This thesis describes the author’s in-depth, user-centered design study aimed at addressing the need to reduce the number of potential leads that law enforcement agencies need to review as they work to intervene and prevent human trafficking.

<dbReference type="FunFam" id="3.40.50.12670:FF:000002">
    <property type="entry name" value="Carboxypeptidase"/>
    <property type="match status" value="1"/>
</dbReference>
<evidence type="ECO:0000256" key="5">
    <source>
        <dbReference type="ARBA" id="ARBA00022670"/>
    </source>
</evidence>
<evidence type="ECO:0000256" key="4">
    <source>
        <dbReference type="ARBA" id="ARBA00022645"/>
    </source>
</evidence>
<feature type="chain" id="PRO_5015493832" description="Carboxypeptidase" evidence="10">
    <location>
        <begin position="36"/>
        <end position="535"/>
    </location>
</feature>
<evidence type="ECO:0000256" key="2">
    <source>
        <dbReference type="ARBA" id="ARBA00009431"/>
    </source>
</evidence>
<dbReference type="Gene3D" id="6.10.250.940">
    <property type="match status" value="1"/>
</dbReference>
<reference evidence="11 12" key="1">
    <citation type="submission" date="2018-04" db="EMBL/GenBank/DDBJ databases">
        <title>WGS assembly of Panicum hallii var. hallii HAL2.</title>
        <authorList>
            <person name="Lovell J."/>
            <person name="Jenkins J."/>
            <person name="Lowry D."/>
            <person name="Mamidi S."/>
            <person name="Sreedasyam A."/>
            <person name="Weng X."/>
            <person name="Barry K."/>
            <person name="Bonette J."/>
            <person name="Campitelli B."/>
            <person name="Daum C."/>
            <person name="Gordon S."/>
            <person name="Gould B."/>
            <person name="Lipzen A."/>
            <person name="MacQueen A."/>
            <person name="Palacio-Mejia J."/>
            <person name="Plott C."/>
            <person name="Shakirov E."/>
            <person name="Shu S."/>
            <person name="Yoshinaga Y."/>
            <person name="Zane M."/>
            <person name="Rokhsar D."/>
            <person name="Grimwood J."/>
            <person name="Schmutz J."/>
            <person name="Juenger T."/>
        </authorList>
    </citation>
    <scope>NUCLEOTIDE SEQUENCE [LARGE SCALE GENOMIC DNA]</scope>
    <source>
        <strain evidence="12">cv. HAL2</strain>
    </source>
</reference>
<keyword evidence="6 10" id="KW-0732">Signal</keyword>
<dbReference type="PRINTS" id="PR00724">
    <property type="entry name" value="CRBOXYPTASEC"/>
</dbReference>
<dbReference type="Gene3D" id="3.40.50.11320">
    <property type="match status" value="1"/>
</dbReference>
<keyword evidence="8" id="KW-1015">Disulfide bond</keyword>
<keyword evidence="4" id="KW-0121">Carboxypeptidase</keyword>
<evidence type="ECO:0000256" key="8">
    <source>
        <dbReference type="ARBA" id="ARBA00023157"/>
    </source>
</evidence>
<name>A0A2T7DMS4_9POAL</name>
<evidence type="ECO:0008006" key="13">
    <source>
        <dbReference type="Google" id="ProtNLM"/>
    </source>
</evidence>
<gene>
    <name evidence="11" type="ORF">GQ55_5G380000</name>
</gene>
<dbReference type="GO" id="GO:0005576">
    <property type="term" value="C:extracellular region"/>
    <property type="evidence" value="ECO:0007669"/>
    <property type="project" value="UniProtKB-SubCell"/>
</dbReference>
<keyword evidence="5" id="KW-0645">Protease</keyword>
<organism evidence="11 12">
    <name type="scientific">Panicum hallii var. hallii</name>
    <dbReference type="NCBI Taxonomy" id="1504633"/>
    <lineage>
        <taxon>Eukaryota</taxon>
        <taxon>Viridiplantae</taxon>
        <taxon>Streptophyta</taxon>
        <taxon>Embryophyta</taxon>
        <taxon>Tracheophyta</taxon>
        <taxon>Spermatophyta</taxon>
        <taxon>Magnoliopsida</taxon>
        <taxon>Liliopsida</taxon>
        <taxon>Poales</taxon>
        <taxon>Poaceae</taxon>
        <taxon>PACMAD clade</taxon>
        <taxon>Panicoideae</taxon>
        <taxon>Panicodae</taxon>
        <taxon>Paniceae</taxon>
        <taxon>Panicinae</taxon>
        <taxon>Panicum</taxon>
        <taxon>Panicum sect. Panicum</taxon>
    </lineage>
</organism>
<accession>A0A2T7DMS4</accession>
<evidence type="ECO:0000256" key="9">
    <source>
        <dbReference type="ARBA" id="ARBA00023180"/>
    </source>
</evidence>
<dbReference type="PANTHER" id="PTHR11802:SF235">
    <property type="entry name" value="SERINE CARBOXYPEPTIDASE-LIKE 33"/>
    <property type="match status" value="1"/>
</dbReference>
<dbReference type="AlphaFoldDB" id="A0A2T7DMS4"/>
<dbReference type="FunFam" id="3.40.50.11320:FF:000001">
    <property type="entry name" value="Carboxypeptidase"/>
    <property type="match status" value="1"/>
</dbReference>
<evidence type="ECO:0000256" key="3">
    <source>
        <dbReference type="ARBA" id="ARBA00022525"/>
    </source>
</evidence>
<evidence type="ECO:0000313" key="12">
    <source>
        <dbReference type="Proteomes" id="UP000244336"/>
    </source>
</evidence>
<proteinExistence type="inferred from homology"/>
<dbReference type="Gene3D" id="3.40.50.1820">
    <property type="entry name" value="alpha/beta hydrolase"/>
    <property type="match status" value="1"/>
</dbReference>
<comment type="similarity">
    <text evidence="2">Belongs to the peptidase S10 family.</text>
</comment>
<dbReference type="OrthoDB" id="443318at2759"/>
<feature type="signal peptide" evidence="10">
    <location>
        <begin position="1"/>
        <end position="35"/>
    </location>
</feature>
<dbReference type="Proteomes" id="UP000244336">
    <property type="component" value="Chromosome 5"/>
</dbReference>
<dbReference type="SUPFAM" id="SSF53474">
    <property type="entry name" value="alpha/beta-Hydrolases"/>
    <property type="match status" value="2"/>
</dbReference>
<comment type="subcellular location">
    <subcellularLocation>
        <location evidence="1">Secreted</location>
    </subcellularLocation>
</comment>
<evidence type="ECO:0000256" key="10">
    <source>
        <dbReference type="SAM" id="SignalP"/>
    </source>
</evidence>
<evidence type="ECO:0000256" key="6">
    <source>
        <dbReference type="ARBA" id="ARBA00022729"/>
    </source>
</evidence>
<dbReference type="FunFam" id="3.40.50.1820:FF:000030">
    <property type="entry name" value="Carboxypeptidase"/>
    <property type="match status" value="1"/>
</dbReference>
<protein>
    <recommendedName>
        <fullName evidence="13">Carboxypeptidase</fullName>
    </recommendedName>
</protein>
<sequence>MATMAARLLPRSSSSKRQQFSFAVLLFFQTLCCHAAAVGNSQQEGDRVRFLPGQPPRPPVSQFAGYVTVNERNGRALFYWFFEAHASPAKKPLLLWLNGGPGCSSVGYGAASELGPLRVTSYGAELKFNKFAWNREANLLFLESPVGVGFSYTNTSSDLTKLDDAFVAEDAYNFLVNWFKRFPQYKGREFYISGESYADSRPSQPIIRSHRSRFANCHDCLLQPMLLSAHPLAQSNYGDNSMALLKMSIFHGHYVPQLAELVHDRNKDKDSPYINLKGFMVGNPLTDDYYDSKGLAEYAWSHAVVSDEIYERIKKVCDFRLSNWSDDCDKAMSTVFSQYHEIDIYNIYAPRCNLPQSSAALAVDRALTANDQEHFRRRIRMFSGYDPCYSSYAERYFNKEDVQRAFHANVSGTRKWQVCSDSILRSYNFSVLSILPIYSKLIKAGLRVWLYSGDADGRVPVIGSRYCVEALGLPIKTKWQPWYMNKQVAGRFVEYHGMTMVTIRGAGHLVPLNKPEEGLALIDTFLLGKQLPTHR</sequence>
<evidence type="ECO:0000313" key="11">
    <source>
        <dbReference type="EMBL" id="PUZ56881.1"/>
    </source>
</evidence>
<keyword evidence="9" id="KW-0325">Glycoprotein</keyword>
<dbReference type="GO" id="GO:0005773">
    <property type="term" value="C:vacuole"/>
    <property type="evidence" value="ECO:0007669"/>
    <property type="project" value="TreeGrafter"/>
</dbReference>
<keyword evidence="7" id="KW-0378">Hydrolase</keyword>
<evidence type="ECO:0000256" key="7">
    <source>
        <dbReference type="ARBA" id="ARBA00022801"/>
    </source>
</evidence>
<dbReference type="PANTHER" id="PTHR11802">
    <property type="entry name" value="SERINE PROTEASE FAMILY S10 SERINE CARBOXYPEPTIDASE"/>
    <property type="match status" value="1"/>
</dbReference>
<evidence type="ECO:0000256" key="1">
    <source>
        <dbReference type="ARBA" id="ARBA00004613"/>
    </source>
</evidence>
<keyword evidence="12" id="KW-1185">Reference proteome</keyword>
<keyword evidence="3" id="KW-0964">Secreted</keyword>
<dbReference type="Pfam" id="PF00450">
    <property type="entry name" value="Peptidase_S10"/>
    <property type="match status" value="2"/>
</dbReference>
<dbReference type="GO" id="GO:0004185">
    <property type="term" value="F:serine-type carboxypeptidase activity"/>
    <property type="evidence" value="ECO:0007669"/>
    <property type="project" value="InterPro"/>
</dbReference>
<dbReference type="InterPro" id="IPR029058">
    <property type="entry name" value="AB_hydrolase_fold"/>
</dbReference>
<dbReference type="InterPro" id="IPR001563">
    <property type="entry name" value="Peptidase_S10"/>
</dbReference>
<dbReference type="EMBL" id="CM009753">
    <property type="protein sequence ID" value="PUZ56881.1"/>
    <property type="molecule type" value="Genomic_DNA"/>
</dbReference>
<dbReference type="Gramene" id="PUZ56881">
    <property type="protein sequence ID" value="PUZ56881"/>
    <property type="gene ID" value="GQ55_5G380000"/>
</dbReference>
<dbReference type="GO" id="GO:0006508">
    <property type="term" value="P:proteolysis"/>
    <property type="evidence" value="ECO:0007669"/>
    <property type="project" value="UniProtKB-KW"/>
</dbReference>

This paper addresses the need for tools to efficiently sift through the vast quantities of online data regarding potential leads that law enforcement must review in order to stop human trafficking, with the goal of reducing the number of potential leads that a law enforcement agency can deal with. While some tools and prior research do exist for this purpose, none of these tools adequately address law enforcement user needs for information visualizations and spatiotemporal analysis. Therefore, this thesis contributes an empirical study of technology and human trafficking. It describes the author’s in-depth qualitative interviews, systemic literature analysis, and a user-centered design study. The research outlines the challenges and design considerations for developing sociotechnical tools for anti-trafficking efforts. This work further contributes to the greater understanding of the prosecution efforts within the anti-trafficking domain and concludes with the development of a visual analytics prototype that incorporates these design considerations.
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